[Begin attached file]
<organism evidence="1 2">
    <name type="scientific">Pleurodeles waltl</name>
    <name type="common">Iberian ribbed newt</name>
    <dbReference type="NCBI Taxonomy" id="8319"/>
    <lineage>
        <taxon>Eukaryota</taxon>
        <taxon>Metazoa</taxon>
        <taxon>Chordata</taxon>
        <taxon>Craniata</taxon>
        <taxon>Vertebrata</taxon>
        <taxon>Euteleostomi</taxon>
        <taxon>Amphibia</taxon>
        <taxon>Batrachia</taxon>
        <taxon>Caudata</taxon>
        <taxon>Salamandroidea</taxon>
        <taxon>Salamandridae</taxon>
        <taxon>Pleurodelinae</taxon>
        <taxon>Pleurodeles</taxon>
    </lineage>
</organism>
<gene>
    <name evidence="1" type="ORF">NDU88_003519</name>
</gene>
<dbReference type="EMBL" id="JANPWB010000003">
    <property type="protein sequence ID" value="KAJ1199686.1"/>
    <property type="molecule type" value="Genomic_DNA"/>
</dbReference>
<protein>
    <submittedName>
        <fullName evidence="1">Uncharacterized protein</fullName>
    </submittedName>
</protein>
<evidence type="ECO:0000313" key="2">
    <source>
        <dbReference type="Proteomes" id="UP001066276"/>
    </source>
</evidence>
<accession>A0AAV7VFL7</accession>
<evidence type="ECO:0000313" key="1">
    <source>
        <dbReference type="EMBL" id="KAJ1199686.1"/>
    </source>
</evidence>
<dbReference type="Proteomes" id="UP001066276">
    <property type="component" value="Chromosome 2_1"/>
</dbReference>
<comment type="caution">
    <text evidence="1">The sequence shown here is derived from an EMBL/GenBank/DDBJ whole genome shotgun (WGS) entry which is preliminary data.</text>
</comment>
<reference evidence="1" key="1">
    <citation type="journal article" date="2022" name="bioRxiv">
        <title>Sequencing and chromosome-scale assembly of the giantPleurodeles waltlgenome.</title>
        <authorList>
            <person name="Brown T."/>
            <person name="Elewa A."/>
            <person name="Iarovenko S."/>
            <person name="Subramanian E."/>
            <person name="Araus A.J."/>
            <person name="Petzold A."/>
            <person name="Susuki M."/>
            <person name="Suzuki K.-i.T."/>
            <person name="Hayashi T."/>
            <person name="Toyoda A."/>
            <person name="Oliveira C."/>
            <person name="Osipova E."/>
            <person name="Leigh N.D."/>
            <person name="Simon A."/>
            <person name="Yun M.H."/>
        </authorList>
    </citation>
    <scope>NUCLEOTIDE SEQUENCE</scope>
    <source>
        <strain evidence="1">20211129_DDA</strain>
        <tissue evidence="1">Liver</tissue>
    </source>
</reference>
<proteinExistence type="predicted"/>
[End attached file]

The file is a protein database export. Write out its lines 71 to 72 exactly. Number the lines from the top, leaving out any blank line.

    <scope>NUCLEOTIDE SEQUENCE</scope>
    <source>